Desperate Dairy Farmers turn to GoFundMe Campaigns in hopes of saving their farms and livelihood.
Theresa Depies never imagined starting a GoFundMe campaign to help save her dairy farm. Hundreds of donations later, and blended with other help, she had raised $165,510 to keep Springbrook Organic Dairy from closing less than a week before a foreclosure auction.
“We were getting very scared because people were already coming to look at the farm ahead of the auction. That made it very real. That freaked us out,” Depies said.
Springbrook, in Washburn County, is one of thousands of farms nationwide that have used GoFundMe to raise money to stay in business or to get through a crisis.
On its website, GoFundMe boasts that it has raised billions of dollars for charitable causes since 2010. Through the service, people can donate directly to individuals in need, like victims of Hurricane Florence.
There are now more than 2,500 U.S. dairy farms on the website, with some farmers urgently appealing for help after their finances were ruined by three years of low milk prices.
“I have never asked for a handout, but I can’t keep borrowing money to pay for things,” one Wisconsin farmer wrote. “Thank you from the bottom of my heart for even considering helping us continue our journey.”
Springbrook was hit by a confluence of events, including a multi-year drought that wiped out its grazing pasture and added $200,000 in hay costs.
Struck with Lyme disease that was undiagnosed for years, Theresa Depies’ husband, Jeff Depies, was barely able to work.
“When you’re a farmer, your self-worth is based on how much you can get done in a day. When you can’t do anything for months, and that turns into years, it’s ugly,” Theresa Depies said.
She spent months putting together a GoFundMe campaign, beginning last year, telling the farm’s story in words, pictures and a video.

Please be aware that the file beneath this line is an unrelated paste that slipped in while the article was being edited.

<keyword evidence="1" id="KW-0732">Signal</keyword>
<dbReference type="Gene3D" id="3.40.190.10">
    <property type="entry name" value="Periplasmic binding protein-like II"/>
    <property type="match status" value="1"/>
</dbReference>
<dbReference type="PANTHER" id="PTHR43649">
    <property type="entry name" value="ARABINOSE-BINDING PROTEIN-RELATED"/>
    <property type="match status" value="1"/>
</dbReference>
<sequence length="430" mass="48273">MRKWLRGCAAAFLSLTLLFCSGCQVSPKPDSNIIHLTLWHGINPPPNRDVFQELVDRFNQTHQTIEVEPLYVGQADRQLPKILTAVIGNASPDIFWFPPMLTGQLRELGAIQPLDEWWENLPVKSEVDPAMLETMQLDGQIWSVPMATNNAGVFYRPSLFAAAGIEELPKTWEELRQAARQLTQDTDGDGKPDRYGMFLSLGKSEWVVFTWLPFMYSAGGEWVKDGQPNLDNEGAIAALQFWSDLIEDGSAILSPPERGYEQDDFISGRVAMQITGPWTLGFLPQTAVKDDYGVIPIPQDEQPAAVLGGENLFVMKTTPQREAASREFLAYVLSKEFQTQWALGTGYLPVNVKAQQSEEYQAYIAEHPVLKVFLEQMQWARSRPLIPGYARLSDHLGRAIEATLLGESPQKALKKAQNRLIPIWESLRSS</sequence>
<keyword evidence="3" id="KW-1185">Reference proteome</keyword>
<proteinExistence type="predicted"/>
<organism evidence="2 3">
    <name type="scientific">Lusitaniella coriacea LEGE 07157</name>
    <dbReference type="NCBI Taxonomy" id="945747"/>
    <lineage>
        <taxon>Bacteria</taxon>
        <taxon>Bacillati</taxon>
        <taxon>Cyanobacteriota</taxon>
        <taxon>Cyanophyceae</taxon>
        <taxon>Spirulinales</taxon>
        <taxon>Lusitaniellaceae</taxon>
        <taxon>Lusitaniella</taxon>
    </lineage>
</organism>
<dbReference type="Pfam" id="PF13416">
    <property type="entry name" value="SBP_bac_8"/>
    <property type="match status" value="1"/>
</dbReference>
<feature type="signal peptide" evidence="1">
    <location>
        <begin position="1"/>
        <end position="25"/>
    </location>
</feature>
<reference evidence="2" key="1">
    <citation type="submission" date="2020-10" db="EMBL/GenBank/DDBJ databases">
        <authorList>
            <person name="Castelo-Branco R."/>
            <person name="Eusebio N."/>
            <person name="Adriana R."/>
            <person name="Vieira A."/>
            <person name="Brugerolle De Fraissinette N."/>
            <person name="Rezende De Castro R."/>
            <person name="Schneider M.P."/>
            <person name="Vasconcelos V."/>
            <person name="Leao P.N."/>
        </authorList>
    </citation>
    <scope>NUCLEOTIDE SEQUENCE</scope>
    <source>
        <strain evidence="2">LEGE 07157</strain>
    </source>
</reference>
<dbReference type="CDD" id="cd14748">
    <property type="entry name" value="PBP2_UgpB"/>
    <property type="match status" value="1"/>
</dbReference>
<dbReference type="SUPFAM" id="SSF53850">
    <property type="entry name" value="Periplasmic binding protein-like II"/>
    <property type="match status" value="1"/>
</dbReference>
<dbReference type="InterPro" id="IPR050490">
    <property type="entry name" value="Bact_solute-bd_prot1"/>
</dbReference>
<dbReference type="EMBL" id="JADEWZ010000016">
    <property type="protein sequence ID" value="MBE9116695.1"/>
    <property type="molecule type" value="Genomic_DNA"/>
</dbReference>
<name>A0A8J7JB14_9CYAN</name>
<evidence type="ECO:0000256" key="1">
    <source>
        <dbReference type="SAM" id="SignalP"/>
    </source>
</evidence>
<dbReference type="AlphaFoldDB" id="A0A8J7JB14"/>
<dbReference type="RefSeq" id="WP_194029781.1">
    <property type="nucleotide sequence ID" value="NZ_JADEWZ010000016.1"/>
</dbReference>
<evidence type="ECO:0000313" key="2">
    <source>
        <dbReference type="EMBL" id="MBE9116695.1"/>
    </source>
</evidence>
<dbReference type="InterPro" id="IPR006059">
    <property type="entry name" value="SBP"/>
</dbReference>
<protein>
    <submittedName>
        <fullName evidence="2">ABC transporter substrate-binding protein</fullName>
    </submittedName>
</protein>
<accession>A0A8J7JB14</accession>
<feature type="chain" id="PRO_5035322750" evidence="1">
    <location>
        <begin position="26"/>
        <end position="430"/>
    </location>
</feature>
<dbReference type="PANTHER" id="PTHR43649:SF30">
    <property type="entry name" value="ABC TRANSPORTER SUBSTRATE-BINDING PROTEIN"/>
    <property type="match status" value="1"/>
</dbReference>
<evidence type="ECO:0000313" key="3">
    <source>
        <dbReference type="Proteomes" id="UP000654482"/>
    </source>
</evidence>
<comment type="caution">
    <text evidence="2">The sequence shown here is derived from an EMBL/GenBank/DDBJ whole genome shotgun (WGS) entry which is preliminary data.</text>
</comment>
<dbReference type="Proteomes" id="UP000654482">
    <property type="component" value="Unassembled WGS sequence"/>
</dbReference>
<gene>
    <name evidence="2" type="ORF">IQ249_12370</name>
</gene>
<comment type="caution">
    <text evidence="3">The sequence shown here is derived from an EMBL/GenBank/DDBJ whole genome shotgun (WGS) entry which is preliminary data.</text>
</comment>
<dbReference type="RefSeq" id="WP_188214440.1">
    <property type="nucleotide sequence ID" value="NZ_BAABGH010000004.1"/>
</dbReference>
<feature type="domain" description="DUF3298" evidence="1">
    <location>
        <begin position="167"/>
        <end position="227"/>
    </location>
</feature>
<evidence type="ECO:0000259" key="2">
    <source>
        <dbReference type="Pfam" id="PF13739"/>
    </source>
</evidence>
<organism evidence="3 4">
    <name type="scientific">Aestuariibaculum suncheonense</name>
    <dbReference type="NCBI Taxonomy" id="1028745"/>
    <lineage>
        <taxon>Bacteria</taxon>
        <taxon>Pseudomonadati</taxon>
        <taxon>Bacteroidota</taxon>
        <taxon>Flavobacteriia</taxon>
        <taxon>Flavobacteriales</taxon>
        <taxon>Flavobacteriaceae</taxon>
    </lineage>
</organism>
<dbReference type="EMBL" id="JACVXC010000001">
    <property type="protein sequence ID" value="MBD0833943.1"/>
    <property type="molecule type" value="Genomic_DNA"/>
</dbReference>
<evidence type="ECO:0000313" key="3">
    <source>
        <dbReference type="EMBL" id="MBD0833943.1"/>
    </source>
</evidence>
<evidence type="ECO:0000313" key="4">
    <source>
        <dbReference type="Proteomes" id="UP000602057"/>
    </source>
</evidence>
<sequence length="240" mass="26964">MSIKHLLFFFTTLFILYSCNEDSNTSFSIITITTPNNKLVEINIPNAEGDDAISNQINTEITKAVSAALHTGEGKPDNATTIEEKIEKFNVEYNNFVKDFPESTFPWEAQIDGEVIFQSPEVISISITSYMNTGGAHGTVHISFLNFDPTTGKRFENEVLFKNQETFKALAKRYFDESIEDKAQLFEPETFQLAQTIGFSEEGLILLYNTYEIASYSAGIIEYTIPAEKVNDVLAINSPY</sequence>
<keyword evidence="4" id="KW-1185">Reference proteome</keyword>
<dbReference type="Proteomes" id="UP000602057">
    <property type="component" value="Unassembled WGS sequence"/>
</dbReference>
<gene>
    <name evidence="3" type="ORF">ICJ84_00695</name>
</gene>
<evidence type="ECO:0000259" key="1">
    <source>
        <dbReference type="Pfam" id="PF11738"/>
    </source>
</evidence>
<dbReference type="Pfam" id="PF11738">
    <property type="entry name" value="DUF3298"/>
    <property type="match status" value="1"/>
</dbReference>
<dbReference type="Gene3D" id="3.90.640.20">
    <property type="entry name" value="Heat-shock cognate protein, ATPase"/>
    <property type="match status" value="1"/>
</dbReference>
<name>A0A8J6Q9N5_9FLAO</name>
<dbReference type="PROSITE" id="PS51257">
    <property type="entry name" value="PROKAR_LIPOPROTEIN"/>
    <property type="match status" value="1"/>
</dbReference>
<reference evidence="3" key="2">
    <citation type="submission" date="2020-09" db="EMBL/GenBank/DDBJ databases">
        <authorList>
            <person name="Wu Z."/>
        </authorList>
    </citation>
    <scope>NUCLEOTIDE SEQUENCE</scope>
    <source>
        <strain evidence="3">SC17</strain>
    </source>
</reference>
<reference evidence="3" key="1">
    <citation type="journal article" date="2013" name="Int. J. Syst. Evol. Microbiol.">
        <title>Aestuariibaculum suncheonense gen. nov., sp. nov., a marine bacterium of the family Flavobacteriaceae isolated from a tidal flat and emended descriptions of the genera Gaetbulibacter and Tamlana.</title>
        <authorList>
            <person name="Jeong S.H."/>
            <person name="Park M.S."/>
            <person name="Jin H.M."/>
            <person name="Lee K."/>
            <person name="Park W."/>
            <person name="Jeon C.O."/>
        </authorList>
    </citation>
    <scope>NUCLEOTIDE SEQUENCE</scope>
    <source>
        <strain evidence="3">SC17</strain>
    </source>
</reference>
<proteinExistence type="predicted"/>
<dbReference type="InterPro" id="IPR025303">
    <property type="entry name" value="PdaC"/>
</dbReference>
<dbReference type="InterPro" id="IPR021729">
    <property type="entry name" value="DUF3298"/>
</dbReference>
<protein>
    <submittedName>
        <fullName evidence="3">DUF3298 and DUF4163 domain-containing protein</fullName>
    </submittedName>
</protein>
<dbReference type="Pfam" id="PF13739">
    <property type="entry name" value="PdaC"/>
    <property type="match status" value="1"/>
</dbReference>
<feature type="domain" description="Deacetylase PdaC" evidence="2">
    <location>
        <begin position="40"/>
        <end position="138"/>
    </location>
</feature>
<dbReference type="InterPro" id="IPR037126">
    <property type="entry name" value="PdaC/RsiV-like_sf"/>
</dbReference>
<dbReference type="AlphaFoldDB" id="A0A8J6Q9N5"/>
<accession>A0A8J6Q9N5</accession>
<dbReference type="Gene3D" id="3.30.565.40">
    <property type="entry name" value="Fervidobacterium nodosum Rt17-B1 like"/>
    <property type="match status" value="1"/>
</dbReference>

It worked. Donations poured in as people learned of the farm’s plight. Much of the money was raised locally, but some of it came from out-of-state and even overseas.
“I was surprised at the generosity of people. And I was surprised at the people who did not support us,” Depies said.
The campaign didn’t offer any perks, like a T-shirt or a hat for pitching in a few bucks.
“There were no ‘name-a-calf rights,’ nothing like that,” Depies said.
But the farm has a cheese and yogurt plant supplying local grocery stores, and that helped because customers at least knew and trusted the Springbrook name.
The campaign, along with other donations and personal loans, generated enough cash to reach a $169,510 settlement on about $340,000 in federal Farm Service Agency debt.
Still, it left Depies feeling down. She never imagined turning to GoFundMe donors to keep from losing the farm.
“I felt a huge sadness after the campaign. I felt shame,” she said.
And yet, saddled with low milk prices, debt and high operating costs, thousands of dairy farms have folded. Wisconsin lost 500 in 2017 alone, according to state records, and about 430 closed in the first eight months of this year.
As farms struggle for survival, Depies said, they ought to consider crowdfunding for things such as establishing a cheese plant to generate more income, or growing produce for local grocery stores and individual consumers.
Reach out to people and let them be part of your business plan, she suggested.
“I will never go to a lender again,” Depies said, though she doesn’t blame the USDA Farm Service Agency for her trouble.
Such efforts are not a panacea.
Many farms that launch GoFundMe campaigns raise only a few thousand dollars, or in some cases, nothing.
But in Door County, Dale and Karen Cihlar have generated $92,000 from a campaign aimed at saving their 145-year-old dairy farm that milks about 30 cows.
Their financial trouble began after they took out a loan to put in a manure storage system.
Milk prices crashed and they struggled to make loan payments and cover their bills.
Source: Journal Sentinel